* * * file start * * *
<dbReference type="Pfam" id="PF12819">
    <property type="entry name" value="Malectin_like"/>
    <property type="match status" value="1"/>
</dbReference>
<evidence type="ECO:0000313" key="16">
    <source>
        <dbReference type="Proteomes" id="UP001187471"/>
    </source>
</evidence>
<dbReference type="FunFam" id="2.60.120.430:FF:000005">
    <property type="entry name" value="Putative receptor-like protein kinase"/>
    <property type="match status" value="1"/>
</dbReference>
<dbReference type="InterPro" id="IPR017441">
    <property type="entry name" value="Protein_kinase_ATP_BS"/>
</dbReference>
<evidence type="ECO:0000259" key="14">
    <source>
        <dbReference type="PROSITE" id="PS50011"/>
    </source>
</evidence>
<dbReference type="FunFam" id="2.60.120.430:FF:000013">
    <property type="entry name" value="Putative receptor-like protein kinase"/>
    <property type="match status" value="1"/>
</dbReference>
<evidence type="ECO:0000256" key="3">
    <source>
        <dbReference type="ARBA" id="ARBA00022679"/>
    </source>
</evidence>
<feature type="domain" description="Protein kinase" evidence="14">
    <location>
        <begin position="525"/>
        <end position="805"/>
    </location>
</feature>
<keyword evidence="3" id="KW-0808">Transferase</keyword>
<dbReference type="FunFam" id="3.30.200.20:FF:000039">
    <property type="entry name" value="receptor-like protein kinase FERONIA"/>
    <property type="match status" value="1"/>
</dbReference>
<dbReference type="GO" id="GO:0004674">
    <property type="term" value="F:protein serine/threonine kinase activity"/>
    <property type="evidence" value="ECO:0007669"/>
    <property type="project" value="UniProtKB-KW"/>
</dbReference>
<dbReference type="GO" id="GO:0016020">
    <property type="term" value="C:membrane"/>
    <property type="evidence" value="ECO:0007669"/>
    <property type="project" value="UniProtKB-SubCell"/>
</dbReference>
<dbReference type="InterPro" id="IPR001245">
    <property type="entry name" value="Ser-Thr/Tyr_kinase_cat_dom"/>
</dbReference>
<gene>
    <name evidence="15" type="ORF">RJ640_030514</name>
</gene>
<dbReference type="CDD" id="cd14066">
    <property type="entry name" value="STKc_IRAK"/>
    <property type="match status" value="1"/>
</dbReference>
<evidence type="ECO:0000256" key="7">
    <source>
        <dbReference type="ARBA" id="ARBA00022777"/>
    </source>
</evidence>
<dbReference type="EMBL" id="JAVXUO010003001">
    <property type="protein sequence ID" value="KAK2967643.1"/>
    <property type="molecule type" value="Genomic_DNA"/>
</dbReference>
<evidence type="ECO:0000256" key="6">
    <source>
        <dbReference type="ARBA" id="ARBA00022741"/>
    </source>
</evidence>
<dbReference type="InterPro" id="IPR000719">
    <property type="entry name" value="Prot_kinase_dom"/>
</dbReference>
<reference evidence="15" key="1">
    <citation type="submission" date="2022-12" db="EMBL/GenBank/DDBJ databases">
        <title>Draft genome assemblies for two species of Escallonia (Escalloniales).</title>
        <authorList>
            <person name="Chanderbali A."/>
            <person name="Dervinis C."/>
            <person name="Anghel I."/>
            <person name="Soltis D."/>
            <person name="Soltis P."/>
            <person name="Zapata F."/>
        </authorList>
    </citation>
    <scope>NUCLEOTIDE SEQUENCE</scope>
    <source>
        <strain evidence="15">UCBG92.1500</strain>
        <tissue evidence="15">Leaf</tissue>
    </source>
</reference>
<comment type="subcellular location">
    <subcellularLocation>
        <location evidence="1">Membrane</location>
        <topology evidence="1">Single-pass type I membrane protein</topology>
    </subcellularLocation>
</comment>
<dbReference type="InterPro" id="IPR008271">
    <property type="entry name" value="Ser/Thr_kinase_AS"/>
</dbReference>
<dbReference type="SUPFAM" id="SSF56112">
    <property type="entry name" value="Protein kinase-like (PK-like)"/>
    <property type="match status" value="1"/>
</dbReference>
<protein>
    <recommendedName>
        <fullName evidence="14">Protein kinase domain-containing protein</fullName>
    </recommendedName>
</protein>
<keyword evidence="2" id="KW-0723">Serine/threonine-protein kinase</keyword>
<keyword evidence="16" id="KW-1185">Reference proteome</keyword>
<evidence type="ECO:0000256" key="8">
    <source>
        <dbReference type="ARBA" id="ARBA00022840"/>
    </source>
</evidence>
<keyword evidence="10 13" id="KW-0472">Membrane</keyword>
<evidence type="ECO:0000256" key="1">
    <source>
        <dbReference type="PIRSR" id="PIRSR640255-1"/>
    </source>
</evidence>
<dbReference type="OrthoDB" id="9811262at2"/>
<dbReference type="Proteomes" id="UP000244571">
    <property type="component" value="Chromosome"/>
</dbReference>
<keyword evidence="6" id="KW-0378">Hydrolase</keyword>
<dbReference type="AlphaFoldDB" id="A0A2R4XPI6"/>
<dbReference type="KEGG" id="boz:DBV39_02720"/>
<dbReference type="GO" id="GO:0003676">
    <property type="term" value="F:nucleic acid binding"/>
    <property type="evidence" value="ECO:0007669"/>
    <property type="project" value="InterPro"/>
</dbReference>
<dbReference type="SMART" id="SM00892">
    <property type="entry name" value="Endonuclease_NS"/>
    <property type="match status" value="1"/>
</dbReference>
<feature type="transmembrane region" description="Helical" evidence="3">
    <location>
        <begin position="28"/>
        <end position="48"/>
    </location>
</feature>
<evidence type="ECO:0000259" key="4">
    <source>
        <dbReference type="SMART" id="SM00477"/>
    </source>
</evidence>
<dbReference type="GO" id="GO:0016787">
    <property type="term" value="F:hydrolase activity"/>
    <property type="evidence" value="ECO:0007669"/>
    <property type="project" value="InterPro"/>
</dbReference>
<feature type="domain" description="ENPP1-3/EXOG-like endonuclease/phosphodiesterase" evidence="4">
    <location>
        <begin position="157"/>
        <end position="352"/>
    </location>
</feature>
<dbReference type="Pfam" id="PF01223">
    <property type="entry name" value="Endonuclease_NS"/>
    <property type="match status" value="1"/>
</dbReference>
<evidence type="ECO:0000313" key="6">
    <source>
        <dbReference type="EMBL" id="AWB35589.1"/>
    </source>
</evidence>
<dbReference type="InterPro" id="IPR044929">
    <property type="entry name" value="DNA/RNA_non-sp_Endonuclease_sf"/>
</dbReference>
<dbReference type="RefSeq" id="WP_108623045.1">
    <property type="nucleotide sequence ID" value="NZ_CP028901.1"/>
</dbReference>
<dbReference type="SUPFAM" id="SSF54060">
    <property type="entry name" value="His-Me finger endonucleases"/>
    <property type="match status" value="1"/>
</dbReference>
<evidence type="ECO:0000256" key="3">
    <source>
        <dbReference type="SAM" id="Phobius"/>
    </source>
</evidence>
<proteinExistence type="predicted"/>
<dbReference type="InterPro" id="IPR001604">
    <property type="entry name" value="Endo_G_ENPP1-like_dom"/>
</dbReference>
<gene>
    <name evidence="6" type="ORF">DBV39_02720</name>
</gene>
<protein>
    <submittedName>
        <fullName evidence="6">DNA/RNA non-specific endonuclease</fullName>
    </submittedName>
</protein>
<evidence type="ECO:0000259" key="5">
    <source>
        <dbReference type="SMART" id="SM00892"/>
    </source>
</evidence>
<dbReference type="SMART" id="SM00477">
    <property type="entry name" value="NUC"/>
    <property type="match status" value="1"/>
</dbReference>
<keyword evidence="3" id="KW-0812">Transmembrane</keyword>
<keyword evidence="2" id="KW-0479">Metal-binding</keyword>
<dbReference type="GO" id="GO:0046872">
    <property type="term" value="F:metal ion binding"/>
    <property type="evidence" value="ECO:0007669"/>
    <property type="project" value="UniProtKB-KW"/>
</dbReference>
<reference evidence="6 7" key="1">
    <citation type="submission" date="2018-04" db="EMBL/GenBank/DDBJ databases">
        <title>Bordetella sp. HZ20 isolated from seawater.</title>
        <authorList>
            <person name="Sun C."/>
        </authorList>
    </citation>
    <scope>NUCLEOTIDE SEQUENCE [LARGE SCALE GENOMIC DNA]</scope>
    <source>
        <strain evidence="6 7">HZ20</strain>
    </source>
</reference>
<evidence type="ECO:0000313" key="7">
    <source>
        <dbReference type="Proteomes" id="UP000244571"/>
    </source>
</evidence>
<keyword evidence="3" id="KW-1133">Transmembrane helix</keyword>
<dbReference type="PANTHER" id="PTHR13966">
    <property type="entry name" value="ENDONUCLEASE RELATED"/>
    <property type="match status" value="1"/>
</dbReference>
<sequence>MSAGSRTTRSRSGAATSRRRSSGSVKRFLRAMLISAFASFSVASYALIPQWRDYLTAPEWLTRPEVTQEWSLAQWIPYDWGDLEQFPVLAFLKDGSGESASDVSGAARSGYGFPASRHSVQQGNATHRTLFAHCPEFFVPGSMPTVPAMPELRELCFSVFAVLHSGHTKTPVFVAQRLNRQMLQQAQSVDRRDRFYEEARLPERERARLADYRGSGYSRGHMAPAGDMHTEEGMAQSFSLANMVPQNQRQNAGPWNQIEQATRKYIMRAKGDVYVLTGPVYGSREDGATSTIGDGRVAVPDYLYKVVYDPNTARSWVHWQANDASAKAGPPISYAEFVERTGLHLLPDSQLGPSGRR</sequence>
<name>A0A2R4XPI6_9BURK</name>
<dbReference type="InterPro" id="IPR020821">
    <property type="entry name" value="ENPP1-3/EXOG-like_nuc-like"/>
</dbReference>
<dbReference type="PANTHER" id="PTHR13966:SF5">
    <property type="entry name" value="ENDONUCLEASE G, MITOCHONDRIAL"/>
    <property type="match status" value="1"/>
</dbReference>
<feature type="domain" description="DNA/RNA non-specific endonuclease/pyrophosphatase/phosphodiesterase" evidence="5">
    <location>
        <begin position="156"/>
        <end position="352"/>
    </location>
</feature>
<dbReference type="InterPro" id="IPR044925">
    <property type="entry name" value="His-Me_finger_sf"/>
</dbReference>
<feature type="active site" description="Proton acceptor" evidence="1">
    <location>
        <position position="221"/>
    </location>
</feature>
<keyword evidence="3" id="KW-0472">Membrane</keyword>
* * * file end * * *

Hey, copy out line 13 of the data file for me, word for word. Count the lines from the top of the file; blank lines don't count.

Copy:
</dbReference>